New Ecumenical Advocacy Alliance Targets Peace Issues

 — Dec. 7, 20007 déc. 2000

Church organizations hope their new alliance will be a prophetic voice.

Inspired in part by the Jubilee 2000 campaign against debt and by the International Campaign to Ban Land Mines, a unique alliance to harness the collective energies of the worldwide church to promote justice and peace issues has been launched in Geneva.

The Ecumenical Advocacy Alliance, which is holding its founding meeting in Geneva from December 7 to 9, brings together 45 representatives from a wide range of organizations, including the World Council of Churches, regional ecumenical organizations from all parts of the world, and international ecumenical bodies.

The alliance is intended to promote joint action by its members “to influence the policies and practices of governments, international institutions and the corporate sector,” according to a background document produced about the network.

“Never before has a meeting taken place which brought together such a comprehensive and wide-ranging group of ecumenical partner organizations engaged in the work for justice and peace, for development and human rights, for ecological integrity and sustainable conditions of life for all,” said Konrad Raiser, general secretary of the World Council of Churches (WCC), at the opening session of the alliance December 7.

What was new, Raiser said, was “the resolve to strengthen the prophetic voice and the impact of ecumenical witness on the crucial social, political and economic issues of the day by pooling the resources of partner bodies in the ecumenical movement.”

Outlining the range of issues the alliance intended to tackle, Raiser said: “The gulf between rich and poor is continuously widening, both within and between countries. There is an ever-increasing number of conflicts, and we witness the spread of a genuine culture of violence. The number of refugees has increased dramatically, and the prospects for containing or even reversing ecological degradation is vanishing.”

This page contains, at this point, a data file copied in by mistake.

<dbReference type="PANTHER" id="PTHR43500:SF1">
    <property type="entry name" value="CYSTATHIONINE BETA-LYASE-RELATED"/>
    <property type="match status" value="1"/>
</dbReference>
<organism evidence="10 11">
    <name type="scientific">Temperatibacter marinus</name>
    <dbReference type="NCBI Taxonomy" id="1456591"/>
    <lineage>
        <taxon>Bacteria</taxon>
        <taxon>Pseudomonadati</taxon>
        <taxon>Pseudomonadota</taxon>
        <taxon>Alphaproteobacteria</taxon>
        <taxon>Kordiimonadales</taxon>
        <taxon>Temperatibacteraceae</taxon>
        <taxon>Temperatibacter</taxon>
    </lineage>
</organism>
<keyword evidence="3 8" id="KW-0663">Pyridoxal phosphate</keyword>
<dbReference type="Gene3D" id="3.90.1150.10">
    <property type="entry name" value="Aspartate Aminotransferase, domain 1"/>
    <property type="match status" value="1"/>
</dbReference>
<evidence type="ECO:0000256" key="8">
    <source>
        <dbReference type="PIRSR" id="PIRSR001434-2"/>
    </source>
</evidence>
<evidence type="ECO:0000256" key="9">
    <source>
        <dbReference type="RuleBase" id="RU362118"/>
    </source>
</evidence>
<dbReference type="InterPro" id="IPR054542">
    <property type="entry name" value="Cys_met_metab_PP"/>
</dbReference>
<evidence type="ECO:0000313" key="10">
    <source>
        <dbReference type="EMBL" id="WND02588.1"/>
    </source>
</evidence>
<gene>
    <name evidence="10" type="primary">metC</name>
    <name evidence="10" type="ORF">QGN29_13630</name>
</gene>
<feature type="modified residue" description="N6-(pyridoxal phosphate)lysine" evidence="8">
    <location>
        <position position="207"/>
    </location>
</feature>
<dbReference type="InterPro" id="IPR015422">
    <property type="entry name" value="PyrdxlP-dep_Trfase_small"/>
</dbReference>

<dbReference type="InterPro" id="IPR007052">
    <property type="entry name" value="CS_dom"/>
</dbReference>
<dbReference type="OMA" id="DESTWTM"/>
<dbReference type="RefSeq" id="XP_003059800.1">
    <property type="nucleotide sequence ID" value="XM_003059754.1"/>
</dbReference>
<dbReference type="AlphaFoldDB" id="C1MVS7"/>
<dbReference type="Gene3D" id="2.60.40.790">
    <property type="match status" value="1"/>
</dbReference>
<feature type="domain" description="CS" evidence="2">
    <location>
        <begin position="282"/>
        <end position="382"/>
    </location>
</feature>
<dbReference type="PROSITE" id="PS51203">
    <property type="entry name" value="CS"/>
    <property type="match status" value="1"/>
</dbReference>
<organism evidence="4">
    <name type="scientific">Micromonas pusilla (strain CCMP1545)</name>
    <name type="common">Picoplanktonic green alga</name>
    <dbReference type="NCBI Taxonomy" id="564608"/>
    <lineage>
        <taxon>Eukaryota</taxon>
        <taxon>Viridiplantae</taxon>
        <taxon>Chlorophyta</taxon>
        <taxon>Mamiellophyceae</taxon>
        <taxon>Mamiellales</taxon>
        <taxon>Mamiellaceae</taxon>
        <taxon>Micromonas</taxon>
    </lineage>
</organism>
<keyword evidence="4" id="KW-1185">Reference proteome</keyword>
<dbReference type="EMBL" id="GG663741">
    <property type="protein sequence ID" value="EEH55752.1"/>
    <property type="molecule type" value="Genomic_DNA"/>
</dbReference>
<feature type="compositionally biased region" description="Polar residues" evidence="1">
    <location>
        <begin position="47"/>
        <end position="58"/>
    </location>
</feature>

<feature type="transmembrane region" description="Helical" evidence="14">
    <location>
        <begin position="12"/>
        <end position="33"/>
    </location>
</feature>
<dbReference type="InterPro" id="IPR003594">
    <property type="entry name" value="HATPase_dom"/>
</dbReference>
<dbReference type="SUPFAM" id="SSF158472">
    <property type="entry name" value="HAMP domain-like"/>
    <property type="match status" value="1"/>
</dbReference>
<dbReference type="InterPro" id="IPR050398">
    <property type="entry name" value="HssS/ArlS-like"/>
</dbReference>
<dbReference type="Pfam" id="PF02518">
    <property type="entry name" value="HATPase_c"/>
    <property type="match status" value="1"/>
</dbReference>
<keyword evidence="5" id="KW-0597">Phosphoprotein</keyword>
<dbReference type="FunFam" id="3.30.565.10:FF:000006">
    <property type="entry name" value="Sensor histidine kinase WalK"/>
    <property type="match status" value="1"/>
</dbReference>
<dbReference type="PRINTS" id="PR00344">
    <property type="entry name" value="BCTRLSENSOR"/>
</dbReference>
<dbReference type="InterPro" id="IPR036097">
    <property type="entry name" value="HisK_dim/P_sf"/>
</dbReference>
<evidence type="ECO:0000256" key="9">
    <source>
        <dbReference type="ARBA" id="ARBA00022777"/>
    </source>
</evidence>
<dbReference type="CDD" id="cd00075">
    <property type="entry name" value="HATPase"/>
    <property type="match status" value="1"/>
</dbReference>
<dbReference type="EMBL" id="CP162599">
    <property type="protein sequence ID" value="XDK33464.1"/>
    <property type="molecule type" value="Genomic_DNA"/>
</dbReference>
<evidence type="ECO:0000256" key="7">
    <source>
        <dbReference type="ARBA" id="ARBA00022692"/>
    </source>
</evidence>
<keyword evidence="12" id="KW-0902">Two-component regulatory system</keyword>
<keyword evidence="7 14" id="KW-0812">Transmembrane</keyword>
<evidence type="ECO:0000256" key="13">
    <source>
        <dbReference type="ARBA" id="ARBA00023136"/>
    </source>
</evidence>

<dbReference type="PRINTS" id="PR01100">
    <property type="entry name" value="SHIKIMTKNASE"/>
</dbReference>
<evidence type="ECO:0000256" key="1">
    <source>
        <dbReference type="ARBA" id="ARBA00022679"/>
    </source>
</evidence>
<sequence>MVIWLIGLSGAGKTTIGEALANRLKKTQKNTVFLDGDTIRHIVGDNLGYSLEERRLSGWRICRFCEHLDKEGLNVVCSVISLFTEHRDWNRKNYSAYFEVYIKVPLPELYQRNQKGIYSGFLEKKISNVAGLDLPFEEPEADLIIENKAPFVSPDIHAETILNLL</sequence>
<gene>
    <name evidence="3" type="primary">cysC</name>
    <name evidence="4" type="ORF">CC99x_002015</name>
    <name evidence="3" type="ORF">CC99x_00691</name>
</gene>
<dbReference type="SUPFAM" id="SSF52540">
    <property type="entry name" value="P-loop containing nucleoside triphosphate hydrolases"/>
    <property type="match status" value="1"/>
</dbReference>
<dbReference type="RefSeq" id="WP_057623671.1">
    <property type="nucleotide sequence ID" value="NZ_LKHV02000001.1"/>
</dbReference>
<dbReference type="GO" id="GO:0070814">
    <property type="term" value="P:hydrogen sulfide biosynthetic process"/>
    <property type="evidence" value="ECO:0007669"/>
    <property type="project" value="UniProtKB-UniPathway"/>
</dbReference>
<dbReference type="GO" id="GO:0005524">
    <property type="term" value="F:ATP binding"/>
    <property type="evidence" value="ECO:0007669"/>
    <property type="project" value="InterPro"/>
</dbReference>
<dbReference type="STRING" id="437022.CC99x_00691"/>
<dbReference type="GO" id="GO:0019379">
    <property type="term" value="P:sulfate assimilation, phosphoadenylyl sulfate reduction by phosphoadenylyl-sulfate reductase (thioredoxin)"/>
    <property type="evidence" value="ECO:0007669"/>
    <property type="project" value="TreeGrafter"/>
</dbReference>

The WCC, which represents more than 300 Orthodox and mainstream Protestant churches worldwide has taken a leading role in organizing the alliance. Although the Roman Catholic Church is not a member of the WCC, several Catholic organizations are in the alliance, including Pax Christi International, Franciscans International and the International Cooperation for Development and Solidarity (CIDSE).

“The participation of Catholic organizations offers new, I dare to say exciting, opportunities to work together on some of the most pressing issues of the day,” Raiser said.

Celine Monteiro, vice-president of the board of directors of Franciscans International, a non-governmental organization for the followers of Saints Francis and Clare of Assisi, told the gathering that to “fight for a cause” required “collaboration with one another. We can’t work alone.”

She said: “Forget our differences, and build on what we have to strengthen our collaboration and unity.”

The launch of the alliance was also welcomed by a senior United Nations official. Bertrand Ramcharan, the U.N. deputy high commissioner for human rights, told the meeting: “It is important for you to be a voice of the people in a globalizing world … to be an advocate of minimum standards of economic, social and cultural rights, as well as civil and political rights, in a world where social safety nets are disappearing.”

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